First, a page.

Tokyo staffers Mari Yamaguchi, reporter; Haruka Nuga, senior producer; and Eugene Hoshiko, chief photographer, scored reported beats thanks to careful planning and virus precautions both before and during a trip to Hiroshima for live coverage of the 75th anniversary of the first use of an atomic bomb in World War II.

Their efforts paid off with exclusives in all formats as they talked with survivors eager to tell their stories to a world that many feel is forgetting the events Aug. 9, 1945. One widely used piece told the story of a tram conductor who drove through Hiroshima as a girl, past huge piles of rubble and decomposing bodies just three days after the bomb exploded. Another profiled a Korean survivor who spoke of how he hid his role as a bomb survivor for decades.

The live coverage of the anniversary event was so fast that Hoshiko was able to push photos directly from his camera to the desk, allowing the photos to hit the wire within minutes of the ceremony’s start. The trio’s coverage made an impression, used by news outlets worldwide. Even major Japanese publications leaned heavily on AP’s coverage, sometimes over the work of their own journalists.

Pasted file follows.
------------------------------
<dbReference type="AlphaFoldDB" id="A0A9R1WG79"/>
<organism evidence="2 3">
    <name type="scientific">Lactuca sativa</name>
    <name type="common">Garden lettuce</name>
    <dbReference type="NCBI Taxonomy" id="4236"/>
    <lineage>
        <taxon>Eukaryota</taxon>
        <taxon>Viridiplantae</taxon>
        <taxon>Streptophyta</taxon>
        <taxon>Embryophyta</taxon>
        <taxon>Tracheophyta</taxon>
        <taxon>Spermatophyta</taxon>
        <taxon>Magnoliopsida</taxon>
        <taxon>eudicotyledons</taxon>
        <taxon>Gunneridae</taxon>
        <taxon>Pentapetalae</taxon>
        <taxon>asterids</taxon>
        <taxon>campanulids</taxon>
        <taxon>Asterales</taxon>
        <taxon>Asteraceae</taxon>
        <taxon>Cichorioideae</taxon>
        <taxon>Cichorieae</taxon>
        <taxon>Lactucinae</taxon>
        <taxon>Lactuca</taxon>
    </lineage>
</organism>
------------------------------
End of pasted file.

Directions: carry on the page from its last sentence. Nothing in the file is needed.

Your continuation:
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The Atomic Bomb Dome is seen in dusk in Hiroshima, western Japan, Aug. 4, 2020. The building was registered as a UNESCO World Heritage site in 1996, in a call for a non-nuclear world and world peace.

AP Photo / Eugene Hoshiko